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Jinju, Day 3: Olympic champions beaten as China strike again at Asian Championships

There is no stopping China at the Asian Championships, where for the third time in three days they had a 1-2 finish in an Olympic weight category – and for good measure they won the day’s non-Olympic class too.

To underline their achievements, all six Chinese athletes concerned will now take the top two places in the Paris 2024 rankings in the women’s 49kg, men’s 61kg and, after today’s result, the women’s 59kg.

Two Olympic champions, Kuo Hsing-Chun and Hidilyn Diaz, were back in third and fourth place behind the six-from-six winner Luo Shifang and 18-year-old Pei Xinyi, who set junior world records in clean and jerk and total.

At the first Olympic qualifier, the IWF World Championships in Bogotá, Colombia in December, Luo finished fourth at this weight and Pei won at 64kg.

Chinese Taipei’s Olympic 59kg champion Kuo said at the time that she had expected more from Luo, 22, who missed three of her six attempts in Colombia, and here Luo delivered.

She never looked like missing a lift as she made 105-133-238 and improved her first qualifying total by 8kg.

Pei made 103-133-236, missing her final attempt in both snatch and clean and jerk but taking those junior world records when she made 133kg.

Kuo, who will be 30 in November, had never finished behind a Chinese lifter at this weight since it was introduced at the 2018 IWF World Championships. She failed with her final two attempts and made 2kg less than her World Championships total on 102-128-230.

In fourth place was the Olympic 55kg champion Diaz from the Philippines, who at 58.44kg was competing at her heaviest weight since 2015 and was higher than 58kg for only the second time in a career that began in 2008.

“It’s very hard to change your weight, I have had injuries for six or seven months and I wasn’t even sure I would be able to compete here,” Diaz said afterwards.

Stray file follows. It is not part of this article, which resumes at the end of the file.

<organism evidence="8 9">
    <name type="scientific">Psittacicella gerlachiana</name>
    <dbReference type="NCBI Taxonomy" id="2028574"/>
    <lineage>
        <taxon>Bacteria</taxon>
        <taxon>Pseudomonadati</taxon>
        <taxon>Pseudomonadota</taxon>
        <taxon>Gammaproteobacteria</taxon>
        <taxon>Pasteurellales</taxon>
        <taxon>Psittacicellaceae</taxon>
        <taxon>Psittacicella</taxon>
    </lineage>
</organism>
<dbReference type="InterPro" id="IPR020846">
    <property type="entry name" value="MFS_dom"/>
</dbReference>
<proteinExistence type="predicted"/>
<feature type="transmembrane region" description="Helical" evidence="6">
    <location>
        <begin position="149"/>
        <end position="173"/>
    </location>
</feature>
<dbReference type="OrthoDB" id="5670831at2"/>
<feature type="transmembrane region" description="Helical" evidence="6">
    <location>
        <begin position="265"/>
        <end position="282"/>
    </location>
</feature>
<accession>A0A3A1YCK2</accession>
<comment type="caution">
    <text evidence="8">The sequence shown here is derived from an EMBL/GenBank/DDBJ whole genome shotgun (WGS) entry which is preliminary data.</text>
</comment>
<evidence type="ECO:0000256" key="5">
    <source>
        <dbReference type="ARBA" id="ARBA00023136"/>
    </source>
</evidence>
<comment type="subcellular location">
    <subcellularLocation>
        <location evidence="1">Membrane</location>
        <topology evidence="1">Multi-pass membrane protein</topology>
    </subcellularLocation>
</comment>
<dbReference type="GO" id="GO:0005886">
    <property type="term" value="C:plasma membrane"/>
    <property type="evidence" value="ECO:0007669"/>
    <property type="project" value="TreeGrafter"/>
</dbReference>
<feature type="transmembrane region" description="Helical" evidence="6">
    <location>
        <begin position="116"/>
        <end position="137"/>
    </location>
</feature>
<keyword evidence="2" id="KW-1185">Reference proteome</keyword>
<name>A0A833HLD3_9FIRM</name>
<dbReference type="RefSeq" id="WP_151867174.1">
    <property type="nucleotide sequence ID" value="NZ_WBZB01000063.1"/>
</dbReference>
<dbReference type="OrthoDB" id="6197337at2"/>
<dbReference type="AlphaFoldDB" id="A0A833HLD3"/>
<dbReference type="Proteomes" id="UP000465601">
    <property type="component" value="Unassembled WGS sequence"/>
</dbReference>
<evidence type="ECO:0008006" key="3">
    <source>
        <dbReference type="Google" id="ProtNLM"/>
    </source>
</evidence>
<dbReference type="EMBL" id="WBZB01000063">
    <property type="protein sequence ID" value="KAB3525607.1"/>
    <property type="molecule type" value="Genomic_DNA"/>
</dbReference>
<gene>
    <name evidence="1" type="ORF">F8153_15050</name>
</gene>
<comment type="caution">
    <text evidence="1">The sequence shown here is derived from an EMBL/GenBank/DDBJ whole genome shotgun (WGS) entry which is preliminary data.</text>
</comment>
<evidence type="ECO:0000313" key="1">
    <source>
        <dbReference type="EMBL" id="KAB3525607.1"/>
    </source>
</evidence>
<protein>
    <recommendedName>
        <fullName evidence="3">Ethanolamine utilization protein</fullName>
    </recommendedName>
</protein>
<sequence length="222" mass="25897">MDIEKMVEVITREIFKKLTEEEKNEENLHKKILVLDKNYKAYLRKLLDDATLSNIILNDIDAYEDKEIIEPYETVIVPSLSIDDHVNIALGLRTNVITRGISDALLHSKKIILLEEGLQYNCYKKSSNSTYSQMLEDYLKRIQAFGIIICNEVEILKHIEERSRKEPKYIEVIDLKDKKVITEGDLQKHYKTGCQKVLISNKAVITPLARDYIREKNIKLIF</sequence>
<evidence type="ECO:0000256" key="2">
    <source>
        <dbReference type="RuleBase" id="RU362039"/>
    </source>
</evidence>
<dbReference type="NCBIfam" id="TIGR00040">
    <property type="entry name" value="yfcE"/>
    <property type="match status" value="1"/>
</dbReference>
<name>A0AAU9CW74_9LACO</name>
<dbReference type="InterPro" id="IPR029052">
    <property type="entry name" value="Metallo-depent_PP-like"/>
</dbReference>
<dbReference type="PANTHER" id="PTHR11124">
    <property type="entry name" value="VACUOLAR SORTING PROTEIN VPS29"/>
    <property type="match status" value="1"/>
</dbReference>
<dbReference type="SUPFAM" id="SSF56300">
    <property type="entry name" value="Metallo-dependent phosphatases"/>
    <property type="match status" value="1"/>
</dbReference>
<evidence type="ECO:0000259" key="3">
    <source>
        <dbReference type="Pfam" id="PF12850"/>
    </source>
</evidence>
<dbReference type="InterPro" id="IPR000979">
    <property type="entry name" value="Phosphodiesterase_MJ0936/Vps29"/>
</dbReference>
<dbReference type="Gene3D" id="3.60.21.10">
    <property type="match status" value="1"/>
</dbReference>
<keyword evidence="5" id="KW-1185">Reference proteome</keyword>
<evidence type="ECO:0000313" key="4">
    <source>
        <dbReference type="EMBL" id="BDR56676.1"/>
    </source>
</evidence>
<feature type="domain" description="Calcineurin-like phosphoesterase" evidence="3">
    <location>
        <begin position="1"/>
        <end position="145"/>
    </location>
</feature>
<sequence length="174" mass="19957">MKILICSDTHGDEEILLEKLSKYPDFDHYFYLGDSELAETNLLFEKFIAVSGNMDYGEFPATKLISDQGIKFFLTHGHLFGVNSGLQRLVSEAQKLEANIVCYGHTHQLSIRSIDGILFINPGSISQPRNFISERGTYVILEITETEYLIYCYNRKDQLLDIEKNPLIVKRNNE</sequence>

“So I am very happy with this performance – I’ve improved since the World Championships and that’s the most important thing. There are plenty more qualifying competitions to come.”

In Colombia, Diaz won at 55kg with a total of 207kg. Here she was less than 4kg heavier and made five from six for 99-122-221, a career-best in the snatch and only the second time she has made a 220-plus total.

“Now I want more, and I’ll work for it,” said Diaz, 32, who became her nation’s first Olympic gold medallist in any sport in Tokyo.

Diaz’s team-mate Elreen Ando was distraught after failing with all three clean and jerks, having also snatched 99kg.

Another Thai teenager showed great promise, after Theerapong Silachai’s junior world records on Saturday.

Thanaporn Saetia, 17, had never competed internationally until March when she won the youth world title at 64kg in Albania. Here she improved on her title-winning total, despite going down from 64kg to 59kg, with 95-114-209 for eighth place.

A large crowd turned up at the Jinju Arena for the men’s 67kg hoping to see a home victory for Sangyeon Lee, and it looked like they had it when he appeared to make his final attempt at 182kg.

But with the bar above his head, Lee’s legs buckled and he dropped it for a second successive no-lift, leaving China’s He Yueji in first place on 147-173-320.

Clean and jerk failures cost Lee dearly when he bombed out at the 2018 IWF World Championships, after which he fell out of favour with the Korean team selectors. 

Lee also had a bad shoulder injury that required surgery and did not return to the platform until last December, when his two good lifts were enough for sixth place at the IWF World Championships in Colombia.

Making all three snatches put Lee in with a great chance because of his prowess in clean and jerk, but it was not to be and he was second on 139-175-314. Adkhamjon Ergashev of Uzbekistan was alone in making all six attempts, which put him third on 138-174-312.

The snatch silver medallist Jeremy Larinnunga from India bombed out in clean and jerk, and Bunyad Rashidov dropped from third in snatch to fifth overall on 140-162-302.

By Brian Oliver, Inside the Games